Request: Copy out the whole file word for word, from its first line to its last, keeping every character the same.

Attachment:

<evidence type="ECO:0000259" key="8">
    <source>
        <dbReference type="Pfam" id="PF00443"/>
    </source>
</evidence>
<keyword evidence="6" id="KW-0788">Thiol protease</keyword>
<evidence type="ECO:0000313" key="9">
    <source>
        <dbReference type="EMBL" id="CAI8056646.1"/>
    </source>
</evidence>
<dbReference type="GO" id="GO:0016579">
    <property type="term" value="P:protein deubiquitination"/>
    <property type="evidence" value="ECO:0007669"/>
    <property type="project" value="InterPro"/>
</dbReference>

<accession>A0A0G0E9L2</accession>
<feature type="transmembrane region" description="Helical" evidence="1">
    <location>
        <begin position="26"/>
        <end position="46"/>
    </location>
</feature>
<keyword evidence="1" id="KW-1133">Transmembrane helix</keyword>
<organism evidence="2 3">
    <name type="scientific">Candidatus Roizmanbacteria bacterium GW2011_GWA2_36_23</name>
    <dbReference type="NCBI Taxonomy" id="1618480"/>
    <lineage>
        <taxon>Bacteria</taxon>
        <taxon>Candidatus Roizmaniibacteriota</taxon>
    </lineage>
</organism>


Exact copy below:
<evidence type="ECO:0000259" key="8">
    <source>
        <dbReference type="Pfam" id="PF00443"/>
    </source>
</evidence>
<keyword evidence="6" id="KW-0788">Thiol protease</keyword>
<evidence type="ECO:0000313" key="9">
    <source>
        <dbReference type="EMBL" id="CAI8056646.1"/>
    </source>
</evidence>
<dbReference type="GO" id="GO:0016579">
    <property type="term" value="P:protein deubiquitination"/>
    <property type="evidence" value="ECO:0007669"/>
    <property type="project" value="InterPro"/>
</dbReference>

<accession>A0A0G0E9L2</accession>
<feature type="transmembrane region" description="Helical" evidence="1">
    <location>
        <begin position="26"/>
        <end position="46"/>
    </location>
</feature>
<keyword evidence="1" id="KW-1133">Transmembrane helix</keyword>
<organism evidence="2 3">
    <name type="scientific">Candidatus Roizmanbacteria bacterium GW2011_GWA2_36_23</name>
    <dbReference type="NCBI Taxonomy" id="1618480"/>
    <lineage>
        <taxon>Bacteria</taxon>
        <taxon>Candidatus Roizmaniibacteriota</taxon>
    </lineage>
</organism>